Inside most suppressors you will find metal oxide varistors (MOVs). These electrical components are sacrificial.
Small surges that enter your house slowly destroy the MOVs. A large surge can cause instantaneous destruction of all of the MOVs in an instant.
The MOVs ability to block surges is measured in joules. Buy a surge suppressor that has a high joule rating. Look for ones that offer joule ratings of 1,900 or more if possible.
What is Clamping Voltage?
Clamping voltage is the lowest voltage where the protector will spring into action to save your electronic devices. You want a protector that has a low clamping voltage.
Pay attention to clamping voltage as well. This rating tells you when the surge suppressor will react. High quality suppressors have low clamping voltages.
If the equipment you're trying to protect contains micro-processing or computer chips, purchase a suppressor with a clamping voltage of 330 volts or LESS.
Look for the Underwriters Laboratory (UL) UL-1449 voltage rating on the suppressor's packaging. This is the true measure of clamping voltage.
Should I Replace Old Surge Protectors?
Yes, you should replace old surge protectors.
Because surge suppressors wear out, your older surge suppressor might be an open gateway for destructive electrical surges. Newer high quality suppressors come with lights and audible alarms that tell you when the MOVs have given up the ghost.
Both the whole house and point of use surge suppressors are available with this convenient feature. Look for suppressors that come with connected equipment and total replacement warranties.
Can I Get a Free Replacement Protector?
Numerous manufacturers will send you a free replacement suppressor when and if yours fails. In addition, some will even pay up to $100 towards the electrician's repair bill when your whole house suppressor needs to be replaced.
Do you Know of Great Electrical Books?
Yes, I've wired houses for years and know of a few great electrical books.
A spectacular book for learning all about residential electricity is Wiring a House. With its wealth of practical know how this book, written by a master electrician, is sure to become an indispensable reference for anyone who wants a common sense guide to residential electricity.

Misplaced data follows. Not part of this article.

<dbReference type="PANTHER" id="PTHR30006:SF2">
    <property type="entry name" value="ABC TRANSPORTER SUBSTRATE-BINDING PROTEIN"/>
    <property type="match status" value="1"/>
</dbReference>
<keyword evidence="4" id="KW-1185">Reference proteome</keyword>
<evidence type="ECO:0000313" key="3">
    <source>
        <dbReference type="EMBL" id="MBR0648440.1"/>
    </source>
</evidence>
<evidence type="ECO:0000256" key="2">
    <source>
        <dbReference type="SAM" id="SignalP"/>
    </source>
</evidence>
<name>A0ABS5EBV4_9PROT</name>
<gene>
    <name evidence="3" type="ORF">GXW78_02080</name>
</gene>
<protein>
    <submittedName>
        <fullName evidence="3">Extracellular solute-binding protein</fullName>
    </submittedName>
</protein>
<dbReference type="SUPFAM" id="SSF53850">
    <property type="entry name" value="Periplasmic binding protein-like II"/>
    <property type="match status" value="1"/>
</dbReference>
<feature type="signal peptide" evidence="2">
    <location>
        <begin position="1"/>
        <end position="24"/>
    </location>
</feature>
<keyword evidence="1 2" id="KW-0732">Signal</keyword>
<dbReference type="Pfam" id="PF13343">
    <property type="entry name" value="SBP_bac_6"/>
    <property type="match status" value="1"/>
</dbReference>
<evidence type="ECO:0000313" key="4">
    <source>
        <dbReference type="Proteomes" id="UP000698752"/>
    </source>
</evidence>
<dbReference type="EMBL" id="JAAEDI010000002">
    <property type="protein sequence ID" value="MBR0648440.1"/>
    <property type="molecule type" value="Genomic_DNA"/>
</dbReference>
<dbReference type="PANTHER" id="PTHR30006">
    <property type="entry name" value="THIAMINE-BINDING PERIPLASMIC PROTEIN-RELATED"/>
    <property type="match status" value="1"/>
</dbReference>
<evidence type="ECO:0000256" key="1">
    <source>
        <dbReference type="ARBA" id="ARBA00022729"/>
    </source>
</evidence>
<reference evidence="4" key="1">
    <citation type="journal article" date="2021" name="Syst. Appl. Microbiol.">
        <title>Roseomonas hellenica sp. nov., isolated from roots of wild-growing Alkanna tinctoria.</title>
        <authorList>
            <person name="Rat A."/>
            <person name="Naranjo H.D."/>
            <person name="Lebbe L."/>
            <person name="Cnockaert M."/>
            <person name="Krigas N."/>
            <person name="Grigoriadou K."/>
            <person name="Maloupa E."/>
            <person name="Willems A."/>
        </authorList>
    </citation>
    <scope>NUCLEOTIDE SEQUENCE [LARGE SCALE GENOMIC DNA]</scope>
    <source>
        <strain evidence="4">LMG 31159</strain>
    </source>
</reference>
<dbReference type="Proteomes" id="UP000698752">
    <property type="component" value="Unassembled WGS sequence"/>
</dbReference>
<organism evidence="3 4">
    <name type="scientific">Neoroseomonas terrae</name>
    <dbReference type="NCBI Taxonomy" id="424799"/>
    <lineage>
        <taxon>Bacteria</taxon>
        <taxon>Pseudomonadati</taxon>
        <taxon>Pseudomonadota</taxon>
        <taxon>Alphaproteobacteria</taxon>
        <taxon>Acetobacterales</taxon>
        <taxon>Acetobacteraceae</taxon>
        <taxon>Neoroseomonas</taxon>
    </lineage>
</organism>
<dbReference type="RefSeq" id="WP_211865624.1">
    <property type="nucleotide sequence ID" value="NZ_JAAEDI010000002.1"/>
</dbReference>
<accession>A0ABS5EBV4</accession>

The photos and illustrations featured in this book are clear, crisp and easy to understand. You must buy a copy of Wiring a House, a great hardback book published by Taunton Press.
Here's a complete, full-color guide to all aspects of residential wiring and how to apply them to the wiring of a typical house. Electrical Wiring Residential is another must have book.
It's everything anyone could need to know, from wiring a lighting branch circuit, to installing a service entrance or swimming pool.
Loaded with examples, wiring diagrams, spectacular photos and illustrations explaining all the new NEC requirements throughly. This book is easy to read and understand, yet has all the instructions and details needed to perform virtually any residential wiring job properly.
If you are looking for a book with invaluable information on tools and materials, detailed instructions for how to repair or replace wiring in old buildings and bring them up to code then you need a copy of Old Electrical Wiring.
This 400-plus-page book tells you everything you could ever imagine about switch layouts, troubleshooting, and design change.
It also has an extensive glossary of old wiring terms and slang. Packed with drawings and illustrations, including pictures of old devices, this practical book will tell you whether an old electrical system should be torn out or repaired. This book will really help you.